William B. Rutter,1
Tom R. Maier,1
Richard S. Hussey,4 and
Thomas J. Baum1
1Department of Plant Pathology and Microbiology, Iowa State University, Ames 50011, U.S.A.; 2Department of Plant Sciences, University of Tennessee, Knoxville 37996-4561, U.S.A.; 3The Genome Center, Department of Genetics, Washington University School of Medicine, St. Louis 63108, U.S.A.; 4Department of Plant Pathology, University of Georgia, Athens 30602-7274, U.S.A.
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Accepted 23 May 2014.
Meloidogyne incognita is one of the most economically damaging plant pathogens in agriculture and horticulture. Identifying and characterizing the effector proteins which M. incognita secretes into its host plants during infection is an important step toward finding new ways to manage this pest. In this study, we have identified the cDNAs for 18 putative effectors (i.e., proteins that have the potential to facilitate M. incognita parasitism of host plants). These putative effectors are secretory proteins that do not contain transmembrane domains and whose genes are specifically expressed in the secretory gland cells of the nematode, indicating that they are likely secreted from the nematode through its stylet. We have determined that, in the plant cells, these putative effectors are likely to localize to the cytoplasm. Furthermore, the transcripts of many of these novel effectors are specifically upregulated during different stages of the nematode's life cycle, indicating that they function at specific stages during M. incognita parasitism. The predicted proteins showed little to no homology to known proteins from free-living nematode species, suggesting that they evolved recently to support the parasitic lifestyle. On the other hand, several of the effectors are part of gene families within the M. incognita genome as well as that of M. hapla, which points to an important role that these putative effectors are playing in both parasites. With the discovery of these putative effectors, we have increased our knowledge of the effector repertoire utilized by root-knot nematodes to infect, feed on, and reproduce on their host plants. Future studies investigating the roles that these proteins play in planta will help mitigate the effects of this damaging pest.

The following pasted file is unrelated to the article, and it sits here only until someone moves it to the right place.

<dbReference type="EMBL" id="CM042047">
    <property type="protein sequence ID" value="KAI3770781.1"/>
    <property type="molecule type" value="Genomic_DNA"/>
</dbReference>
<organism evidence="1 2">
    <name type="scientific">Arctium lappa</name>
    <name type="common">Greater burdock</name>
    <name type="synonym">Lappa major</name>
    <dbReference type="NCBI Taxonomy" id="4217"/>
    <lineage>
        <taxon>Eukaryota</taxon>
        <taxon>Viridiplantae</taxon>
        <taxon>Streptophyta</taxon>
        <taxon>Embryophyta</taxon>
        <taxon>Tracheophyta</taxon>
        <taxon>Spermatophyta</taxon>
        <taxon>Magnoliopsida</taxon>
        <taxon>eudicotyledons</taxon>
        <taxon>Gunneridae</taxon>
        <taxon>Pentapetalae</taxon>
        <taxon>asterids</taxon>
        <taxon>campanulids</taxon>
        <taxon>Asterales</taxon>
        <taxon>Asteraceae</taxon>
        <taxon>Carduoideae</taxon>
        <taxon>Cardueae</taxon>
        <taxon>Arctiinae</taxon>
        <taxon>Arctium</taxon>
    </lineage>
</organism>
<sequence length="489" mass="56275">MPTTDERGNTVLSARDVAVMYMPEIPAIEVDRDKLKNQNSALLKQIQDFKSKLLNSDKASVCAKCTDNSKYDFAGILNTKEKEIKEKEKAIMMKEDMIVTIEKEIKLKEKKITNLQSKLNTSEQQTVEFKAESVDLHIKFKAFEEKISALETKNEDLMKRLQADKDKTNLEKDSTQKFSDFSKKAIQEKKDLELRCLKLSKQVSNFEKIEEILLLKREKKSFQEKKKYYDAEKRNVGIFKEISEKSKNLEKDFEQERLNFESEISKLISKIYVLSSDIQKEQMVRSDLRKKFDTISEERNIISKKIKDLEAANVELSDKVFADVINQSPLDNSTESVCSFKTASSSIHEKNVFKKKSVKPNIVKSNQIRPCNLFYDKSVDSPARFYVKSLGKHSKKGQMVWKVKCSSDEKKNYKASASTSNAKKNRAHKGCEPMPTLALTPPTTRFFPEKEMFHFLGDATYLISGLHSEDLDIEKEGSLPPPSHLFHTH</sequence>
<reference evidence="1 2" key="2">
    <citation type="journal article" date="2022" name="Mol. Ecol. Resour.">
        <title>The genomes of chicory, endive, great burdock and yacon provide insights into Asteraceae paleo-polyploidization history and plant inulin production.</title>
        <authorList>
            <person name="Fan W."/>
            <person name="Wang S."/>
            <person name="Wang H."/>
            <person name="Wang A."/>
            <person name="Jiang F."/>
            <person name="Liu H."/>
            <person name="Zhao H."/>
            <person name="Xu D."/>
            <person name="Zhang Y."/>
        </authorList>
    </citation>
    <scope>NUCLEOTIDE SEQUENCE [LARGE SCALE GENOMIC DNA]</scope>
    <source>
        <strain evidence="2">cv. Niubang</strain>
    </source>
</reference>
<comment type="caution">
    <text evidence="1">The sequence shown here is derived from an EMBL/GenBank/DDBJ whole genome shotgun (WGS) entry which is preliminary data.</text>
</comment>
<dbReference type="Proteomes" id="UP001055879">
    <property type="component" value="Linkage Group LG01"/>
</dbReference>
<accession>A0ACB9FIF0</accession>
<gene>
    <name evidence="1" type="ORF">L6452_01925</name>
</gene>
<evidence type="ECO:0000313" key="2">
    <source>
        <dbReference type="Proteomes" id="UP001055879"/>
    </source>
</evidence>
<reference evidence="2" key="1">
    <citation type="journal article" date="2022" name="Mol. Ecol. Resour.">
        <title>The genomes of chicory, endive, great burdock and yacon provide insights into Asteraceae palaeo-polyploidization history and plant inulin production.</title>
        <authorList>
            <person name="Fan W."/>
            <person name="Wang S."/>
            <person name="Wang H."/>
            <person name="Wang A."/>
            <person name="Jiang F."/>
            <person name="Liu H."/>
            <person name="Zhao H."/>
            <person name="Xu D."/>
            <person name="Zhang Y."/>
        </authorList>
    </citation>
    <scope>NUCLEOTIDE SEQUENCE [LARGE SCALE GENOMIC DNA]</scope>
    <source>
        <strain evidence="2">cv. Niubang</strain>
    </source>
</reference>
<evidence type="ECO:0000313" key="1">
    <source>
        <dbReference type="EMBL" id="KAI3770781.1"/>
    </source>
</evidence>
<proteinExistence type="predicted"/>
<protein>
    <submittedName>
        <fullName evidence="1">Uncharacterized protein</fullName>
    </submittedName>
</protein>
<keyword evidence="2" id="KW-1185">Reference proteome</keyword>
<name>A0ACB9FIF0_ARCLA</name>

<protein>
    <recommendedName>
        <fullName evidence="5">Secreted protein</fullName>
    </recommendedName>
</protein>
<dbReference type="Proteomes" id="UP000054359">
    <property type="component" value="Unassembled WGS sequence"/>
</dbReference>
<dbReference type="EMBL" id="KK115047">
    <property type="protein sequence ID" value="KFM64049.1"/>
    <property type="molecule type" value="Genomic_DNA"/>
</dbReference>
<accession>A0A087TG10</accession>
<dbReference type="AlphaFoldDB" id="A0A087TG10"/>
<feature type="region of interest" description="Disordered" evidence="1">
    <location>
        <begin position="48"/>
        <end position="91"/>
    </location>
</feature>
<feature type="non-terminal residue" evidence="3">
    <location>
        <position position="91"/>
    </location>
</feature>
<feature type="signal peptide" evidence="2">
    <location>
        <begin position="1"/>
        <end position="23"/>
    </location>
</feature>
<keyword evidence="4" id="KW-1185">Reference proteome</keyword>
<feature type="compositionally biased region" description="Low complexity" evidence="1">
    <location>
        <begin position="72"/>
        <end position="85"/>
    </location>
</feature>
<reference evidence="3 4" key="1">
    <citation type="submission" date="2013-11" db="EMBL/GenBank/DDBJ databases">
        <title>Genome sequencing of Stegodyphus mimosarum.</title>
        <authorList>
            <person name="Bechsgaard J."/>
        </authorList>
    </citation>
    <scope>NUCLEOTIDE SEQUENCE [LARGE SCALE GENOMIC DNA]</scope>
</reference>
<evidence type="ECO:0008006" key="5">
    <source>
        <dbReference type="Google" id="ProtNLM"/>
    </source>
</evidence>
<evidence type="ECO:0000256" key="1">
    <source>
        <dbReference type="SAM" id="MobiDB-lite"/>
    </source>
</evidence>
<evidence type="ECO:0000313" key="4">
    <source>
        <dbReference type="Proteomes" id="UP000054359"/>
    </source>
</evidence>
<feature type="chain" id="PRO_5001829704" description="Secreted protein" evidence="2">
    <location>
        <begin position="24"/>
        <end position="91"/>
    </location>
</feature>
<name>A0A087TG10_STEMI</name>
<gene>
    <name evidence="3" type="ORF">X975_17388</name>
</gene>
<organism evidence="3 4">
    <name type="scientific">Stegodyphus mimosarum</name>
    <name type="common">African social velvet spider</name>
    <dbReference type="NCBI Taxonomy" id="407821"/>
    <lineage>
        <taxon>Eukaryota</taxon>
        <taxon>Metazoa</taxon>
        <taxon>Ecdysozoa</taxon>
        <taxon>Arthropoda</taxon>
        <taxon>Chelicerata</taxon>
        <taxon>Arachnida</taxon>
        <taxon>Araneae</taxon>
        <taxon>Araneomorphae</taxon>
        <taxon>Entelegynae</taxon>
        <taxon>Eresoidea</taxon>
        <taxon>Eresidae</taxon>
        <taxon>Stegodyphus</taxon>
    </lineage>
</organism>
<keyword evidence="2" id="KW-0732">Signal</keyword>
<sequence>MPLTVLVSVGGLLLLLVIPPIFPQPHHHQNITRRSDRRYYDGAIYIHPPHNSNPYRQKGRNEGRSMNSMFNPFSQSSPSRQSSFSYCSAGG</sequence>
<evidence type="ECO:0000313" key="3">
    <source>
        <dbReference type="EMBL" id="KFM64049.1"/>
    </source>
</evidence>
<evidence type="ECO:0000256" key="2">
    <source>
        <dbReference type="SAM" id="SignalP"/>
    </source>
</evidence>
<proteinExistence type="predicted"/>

© 2014 The American Phytopathological Society